Defend Truth


Parliament is a cushy recycling centre for damaged politicians rather than a beacon of public accountability


Matt Johnston is the Head of Research, Policy and Parliamentary Engagement at the Organisation Undoing Tax Abuse.

Tainted politicians continue to be recycled to powerful positions in Parliament, reinforcing concerns over the ongoing capture of that institution. This underlines the urgent need for decisive and rational political leadership to eliminate those with questionable backgrounds from party lists, and for civil society to play a stronger role in oversight.

If any new democratic dispensation needs a handbook on how to avoid accountability, South Africa has written it.

The redeployment of Nosiviwe Mapisa-Nqakula to the most powerful position in Parliament – as the Speaker of the National Assembly – followed by the Joint Standing Committee on Defence hurriedly dropping an inquiry into her conduct, shows that Parliament remains under the control of those deeply implicated in State Capture. Retaining control of Parliament gives that group the tools to block accountability and retain influence – over and above more immediate financial and legal privileges.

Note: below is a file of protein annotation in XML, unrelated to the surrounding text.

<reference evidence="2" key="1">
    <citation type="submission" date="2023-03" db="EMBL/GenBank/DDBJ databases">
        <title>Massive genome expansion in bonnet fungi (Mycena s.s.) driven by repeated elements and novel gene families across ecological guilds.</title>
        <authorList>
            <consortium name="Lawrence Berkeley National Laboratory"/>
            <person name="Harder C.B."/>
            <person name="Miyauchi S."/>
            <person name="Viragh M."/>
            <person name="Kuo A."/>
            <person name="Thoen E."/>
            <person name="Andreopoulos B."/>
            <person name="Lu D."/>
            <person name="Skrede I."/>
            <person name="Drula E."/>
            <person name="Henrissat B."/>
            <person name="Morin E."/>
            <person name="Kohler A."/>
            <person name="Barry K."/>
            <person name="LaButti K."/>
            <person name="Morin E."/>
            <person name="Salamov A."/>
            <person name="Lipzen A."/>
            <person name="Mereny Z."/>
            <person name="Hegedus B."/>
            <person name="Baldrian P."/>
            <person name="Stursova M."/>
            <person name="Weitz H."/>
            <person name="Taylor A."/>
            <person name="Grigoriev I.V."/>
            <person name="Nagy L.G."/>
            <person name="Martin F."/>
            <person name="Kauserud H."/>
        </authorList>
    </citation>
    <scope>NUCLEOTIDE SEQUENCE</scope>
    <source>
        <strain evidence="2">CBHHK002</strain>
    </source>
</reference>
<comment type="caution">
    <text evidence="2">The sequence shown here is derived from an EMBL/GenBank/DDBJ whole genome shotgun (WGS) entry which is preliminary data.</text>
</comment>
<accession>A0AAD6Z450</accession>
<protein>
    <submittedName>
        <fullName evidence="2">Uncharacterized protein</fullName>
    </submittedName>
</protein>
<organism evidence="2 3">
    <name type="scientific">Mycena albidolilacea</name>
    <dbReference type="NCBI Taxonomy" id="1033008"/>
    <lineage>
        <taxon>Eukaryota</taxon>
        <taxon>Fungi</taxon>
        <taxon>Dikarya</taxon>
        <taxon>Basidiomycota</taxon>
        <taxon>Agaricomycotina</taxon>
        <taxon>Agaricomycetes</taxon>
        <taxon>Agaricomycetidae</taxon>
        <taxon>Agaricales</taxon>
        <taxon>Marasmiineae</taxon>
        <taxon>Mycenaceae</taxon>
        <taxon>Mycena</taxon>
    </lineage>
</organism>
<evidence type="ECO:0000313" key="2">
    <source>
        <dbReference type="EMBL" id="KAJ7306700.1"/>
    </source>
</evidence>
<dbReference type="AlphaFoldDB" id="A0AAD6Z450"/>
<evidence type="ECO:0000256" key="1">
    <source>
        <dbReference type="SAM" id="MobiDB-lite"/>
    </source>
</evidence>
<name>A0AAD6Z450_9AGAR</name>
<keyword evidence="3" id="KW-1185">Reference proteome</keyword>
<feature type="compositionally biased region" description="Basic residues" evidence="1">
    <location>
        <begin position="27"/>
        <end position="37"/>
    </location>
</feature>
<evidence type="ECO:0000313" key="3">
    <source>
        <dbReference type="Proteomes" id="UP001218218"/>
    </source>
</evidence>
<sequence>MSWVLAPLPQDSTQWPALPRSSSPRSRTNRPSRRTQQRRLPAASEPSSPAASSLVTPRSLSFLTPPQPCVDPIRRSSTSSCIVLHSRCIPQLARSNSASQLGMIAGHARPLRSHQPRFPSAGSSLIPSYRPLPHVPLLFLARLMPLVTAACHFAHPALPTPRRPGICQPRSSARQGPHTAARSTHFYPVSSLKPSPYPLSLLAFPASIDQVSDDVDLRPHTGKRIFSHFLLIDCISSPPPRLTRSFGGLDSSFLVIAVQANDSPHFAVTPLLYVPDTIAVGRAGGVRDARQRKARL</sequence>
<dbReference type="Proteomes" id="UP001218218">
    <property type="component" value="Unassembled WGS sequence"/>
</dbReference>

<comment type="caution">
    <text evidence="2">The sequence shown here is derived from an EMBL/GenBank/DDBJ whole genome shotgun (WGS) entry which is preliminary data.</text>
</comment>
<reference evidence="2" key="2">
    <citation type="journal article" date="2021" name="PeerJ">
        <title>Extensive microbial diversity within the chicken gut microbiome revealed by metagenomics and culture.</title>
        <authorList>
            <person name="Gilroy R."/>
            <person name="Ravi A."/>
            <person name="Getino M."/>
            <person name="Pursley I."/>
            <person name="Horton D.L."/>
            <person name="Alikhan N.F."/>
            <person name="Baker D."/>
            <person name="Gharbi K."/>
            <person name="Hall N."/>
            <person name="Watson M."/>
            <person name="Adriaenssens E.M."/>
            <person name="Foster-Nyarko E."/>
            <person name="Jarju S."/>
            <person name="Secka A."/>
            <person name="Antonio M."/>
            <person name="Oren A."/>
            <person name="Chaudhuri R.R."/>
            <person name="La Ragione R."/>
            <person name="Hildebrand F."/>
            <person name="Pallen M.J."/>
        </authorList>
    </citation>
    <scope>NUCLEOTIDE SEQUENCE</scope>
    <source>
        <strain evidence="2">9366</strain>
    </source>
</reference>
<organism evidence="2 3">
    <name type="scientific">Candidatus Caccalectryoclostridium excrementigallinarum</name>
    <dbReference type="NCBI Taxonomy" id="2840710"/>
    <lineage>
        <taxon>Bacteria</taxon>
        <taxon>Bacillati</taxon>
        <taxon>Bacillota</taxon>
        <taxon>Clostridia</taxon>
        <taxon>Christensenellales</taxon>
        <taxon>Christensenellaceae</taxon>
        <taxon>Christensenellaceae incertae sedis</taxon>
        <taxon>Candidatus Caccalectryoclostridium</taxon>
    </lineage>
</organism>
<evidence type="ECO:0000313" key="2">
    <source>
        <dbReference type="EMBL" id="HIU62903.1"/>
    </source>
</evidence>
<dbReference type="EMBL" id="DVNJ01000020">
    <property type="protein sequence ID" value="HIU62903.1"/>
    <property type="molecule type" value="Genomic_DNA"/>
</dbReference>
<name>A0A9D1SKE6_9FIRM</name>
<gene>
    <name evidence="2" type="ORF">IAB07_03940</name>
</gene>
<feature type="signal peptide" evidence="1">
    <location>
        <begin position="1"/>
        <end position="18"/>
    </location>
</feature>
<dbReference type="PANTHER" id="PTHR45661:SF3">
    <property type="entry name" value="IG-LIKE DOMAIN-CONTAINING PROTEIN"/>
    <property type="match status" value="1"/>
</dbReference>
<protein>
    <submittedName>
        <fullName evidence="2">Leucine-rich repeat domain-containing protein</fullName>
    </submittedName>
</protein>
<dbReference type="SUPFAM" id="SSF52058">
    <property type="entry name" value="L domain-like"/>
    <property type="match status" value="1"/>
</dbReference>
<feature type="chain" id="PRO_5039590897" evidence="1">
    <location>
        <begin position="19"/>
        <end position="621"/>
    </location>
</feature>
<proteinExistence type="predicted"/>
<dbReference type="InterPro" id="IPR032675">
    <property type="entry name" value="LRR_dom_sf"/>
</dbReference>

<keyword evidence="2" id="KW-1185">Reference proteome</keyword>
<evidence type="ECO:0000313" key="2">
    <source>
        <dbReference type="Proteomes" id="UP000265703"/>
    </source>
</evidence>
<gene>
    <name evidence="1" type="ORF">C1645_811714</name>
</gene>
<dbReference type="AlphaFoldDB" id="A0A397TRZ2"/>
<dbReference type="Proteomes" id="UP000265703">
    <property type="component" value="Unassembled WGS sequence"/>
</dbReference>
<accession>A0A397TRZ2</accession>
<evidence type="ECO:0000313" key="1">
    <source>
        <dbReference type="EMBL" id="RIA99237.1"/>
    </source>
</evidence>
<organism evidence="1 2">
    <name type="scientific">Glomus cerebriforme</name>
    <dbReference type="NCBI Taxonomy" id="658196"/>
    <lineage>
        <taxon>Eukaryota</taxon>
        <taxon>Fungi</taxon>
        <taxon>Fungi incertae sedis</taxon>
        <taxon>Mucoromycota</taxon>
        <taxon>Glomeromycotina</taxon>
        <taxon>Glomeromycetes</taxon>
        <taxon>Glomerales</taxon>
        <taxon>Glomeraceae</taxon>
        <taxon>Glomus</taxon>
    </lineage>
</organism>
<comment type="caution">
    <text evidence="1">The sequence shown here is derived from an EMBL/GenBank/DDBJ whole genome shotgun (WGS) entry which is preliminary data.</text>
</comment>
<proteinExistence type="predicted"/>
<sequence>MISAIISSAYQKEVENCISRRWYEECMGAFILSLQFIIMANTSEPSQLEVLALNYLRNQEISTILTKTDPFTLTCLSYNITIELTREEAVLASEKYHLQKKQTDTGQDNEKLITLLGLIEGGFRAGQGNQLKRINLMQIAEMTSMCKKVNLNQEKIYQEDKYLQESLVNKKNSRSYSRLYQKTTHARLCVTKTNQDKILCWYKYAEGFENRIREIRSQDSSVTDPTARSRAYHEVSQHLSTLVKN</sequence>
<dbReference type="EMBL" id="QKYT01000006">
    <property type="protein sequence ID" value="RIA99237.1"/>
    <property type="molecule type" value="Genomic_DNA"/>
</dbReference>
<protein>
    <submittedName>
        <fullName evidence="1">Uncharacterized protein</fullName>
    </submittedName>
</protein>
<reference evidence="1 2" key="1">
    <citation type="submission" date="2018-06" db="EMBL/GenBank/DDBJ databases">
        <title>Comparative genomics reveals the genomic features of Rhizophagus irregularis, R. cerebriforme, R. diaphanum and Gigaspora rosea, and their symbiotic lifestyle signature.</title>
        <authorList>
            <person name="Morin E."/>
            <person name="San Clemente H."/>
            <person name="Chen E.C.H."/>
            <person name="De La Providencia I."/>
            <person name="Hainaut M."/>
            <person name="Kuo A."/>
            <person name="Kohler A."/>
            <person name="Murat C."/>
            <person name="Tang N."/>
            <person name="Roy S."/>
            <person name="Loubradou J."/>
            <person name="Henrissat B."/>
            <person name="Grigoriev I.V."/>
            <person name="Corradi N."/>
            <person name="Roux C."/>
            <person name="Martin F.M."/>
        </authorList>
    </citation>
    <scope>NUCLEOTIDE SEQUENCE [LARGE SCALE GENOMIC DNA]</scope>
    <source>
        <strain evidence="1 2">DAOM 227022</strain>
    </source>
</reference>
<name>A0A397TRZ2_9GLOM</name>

Powerful and lucrative positions in Parliament, such as the Speaker and chairs of committees, are being used to provide a soft landing for politically connected people who should have done a walk of shame, never to return to public office. Their presence in those positions further erodes the oversight role: instead of seeing consequences for wrongdoing, they are rewarded.

During August, Mapisa-Nqakula was fired by President Cyril Ramaphosa as minister of defence, but was then voted in by the ANC’s MPs as Speaker. Adding insult to injury, her nomination seems to have been the result of an ANC directive given by none other than Gwede Mantashe. This sort of manipulation is one of the mechanisms supporting State Capture which was dealt with at the Zondo Commission.

As Speaker, she will decide on the way forward in crucial parliamentary inquiries including the impeachment of Western Cape Judge President John Hlophe and the inquiry into the fitness of Public Protector Busisiwe Mkhwebane. All these matters are critically linked to aspects of State Capture.